The first example of this that comes to mind is the fantastic memorialization of George Washington.  The Savior of the American Republic, first President of the United States, etc.   For many years after his untimely death in 1799, his birthday was a popular day of celebration in the United States.

His portrait was everywhere and yes, only years after his death, Dolley Madison risked capture to save it from the British in 1814.

Abraham Lincoln it could be argued had a cult of personality.

Upon hearing of Khrushchev’s condemnation of Stalin during his “secret speech”, Mao was literally flabbergasted.   He opposed the dissemination of the speech within China.  Why?  Well, because he himself had studiously with much support built his own following and did not want to let it be known how the Soviet Union had repudiated such a thing.  (China has now as well)

And it was Mao’s cult of personality that saved the day inLushan.  The same cult of personality that the other first rank leaders of China had collaborated in building, to better market the Party to the People. Mao thanked his colleagues by promptly threatening to use it to build a new army.   
So there would never be another Lushan.  Rather, their only hope was to keep Mao “retired” and in Hangzhou.

In effect, the longer he stayed in Hangzhou, the more secure China’s economy would be.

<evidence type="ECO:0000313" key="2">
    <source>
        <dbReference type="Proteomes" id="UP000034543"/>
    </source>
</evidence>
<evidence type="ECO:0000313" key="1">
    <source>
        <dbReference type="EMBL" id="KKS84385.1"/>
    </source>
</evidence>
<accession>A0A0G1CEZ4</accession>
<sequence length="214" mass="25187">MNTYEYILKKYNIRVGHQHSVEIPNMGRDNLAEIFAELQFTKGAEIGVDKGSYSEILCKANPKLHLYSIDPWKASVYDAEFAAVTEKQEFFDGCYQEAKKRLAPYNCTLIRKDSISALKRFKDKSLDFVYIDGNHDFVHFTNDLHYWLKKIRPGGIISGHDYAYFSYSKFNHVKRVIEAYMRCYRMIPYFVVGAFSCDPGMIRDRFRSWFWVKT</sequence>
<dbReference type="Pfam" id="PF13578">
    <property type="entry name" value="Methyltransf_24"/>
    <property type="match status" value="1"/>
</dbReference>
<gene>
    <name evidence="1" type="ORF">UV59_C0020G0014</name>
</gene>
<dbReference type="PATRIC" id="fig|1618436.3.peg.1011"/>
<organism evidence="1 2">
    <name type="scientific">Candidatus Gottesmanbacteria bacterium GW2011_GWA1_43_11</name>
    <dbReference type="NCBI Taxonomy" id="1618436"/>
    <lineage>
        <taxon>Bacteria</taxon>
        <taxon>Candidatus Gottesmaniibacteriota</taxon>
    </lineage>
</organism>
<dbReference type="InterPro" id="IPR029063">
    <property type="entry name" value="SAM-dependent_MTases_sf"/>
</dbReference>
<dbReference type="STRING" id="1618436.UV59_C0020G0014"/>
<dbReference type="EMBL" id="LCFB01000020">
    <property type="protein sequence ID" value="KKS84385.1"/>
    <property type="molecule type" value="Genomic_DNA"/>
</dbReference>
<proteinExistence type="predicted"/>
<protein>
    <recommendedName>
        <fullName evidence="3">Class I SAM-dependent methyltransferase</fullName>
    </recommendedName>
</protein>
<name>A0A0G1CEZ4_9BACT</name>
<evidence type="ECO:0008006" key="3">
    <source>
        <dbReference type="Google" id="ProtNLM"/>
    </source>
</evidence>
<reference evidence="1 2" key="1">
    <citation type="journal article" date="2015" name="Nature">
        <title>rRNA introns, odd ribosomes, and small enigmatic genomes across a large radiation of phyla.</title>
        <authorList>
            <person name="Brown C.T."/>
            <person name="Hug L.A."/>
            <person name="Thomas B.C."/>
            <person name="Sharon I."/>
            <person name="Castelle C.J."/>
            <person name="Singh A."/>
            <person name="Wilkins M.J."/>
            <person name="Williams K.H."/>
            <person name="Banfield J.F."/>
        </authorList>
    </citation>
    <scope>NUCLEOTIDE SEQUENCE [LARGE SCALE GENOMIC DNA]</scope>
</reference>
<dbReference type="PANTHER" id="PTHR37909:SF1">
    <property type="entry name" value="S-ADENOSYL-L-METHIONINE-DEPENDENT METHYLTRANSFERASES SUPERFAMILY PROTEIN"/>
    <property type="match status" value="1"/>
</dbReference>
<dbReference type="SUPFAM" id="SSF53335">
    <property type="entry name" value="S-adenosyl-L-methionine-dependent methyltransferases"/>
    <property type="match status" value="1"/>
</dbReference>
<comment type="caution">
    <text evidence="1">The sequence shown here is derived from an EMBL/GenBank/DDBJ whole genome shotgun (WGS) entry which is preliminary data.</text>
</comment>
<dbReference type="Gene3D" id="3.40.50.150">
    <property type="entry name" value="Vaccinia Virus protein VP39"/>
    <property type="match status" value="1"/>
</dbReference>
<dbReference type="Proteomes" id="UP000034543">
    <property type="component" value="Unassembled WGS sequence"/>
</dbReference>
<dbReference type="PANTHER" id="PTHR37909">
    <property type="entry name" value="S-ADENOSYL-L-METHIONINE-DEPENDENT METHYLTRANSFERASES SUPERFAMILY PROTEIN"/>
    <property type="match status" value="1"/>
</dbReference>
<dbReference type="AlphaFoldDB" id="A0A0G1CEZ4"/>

Deng later in life would say “Socialism means eliminating poverty”.   One can argue this was not the goal of Mao’s socialism.    And this fundamental disagreement in goals helped to later bring about the Cultural Revolution.


  1. Revolutionary leaders usually make very poor leaders of state. History is littered with examples of this beyond Mao. They know how to destroy systems, but not build anything new. In Chinese history, two times new powers (Qin, and Sui) consolidated power but couldn't stop fighting, and were quickly replaced by builders (Han and Tang) Actually, one of the reasons for Washington's allure was the fact that he retired to Mount Vernon after two terms as president like he said he would do instead of becoming president for life. Off hand, the only recent easy example of a successful revolutionary leader who became a successful leader of state was Nelson Mandela. it just doesn't happen very often. That is why revolutions need to be about a new model and not just a single cult of personality.

  2. More to the point, regime change is usually in name only. It is just one set of leaders substituting for another. North Vietnam's leaders were just as brutal as South Vietnam's when they took over all of Vietnam, Iran, Cuba, Russia etc.

    Dictatorships are usually lead by poorly educated people who may know the Quran but not the first thing about how to build a road, or they may know the quotations of Marx but to paraphrase Deng Xiaoping never seen an airplane.